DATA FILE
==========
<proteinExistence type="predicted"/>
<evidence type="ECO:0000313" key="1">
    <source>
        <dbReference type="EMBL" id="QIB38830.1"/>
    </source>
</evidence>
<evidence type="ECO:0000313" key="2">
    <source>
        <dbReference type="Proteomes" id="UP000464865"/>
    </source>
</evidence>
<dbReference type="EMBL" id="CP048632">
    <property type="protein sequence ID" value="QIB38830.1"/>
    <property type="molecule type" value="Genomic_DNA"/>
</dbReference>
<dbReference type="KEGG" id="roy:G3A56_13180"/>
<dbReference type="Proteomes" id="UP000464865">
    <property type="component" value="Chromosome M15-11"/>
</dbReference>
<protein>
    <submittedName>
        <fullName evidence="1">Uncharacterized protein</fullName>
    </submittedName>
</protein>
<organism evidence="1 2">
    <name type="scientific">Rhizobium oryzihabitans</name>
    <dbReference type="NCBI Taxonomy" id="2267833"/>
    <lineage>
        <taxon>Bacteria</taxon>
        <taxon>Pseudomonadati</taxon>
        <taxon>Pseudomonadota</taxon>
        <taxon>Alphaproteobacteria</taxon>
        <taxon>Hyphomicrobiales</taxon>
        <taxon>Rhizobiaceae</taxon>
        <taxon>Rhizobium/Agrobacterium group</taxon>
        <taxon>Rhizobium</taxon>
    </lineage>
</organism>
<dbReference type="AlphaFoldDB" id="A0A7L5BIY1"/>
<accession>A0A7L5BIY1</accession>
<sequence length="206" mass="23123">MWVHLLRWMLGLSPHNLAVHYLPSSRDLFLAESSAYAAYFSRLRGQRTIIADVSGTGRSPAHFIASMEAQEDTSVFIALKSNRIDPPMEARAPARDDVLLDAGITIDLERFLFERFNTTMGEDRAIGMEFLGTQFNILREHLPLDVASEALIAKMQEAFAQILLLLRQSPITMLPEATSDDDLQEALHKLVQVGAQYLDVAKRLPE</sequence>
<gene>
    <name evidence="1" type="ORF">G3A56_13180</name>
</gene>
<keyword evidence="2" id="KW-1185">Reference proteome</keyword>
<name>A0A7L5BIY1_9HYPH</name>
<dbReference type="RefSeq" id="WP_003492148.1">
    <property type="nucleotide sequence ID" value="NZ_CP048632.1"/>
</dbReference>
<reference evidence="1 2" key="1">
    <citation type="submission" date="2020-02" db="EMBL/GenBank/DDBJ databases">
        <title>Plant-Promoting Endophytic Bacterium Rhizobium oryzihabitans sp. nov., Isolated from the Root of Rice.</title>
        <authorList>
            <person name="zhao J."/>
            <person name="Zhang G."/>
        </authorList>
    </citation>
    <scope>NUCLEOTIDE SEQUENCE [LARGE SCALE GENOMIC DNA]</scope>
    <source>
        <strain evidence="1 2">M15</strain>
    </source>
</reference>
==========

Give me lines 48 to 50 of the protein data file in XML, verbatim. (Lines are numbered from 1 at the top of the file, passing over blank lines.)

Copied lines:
    <property type="nucleotide sequence ID" value="NZ_CP048632.1"/>
</dbReference>
<reference evidence="1 2" key="1">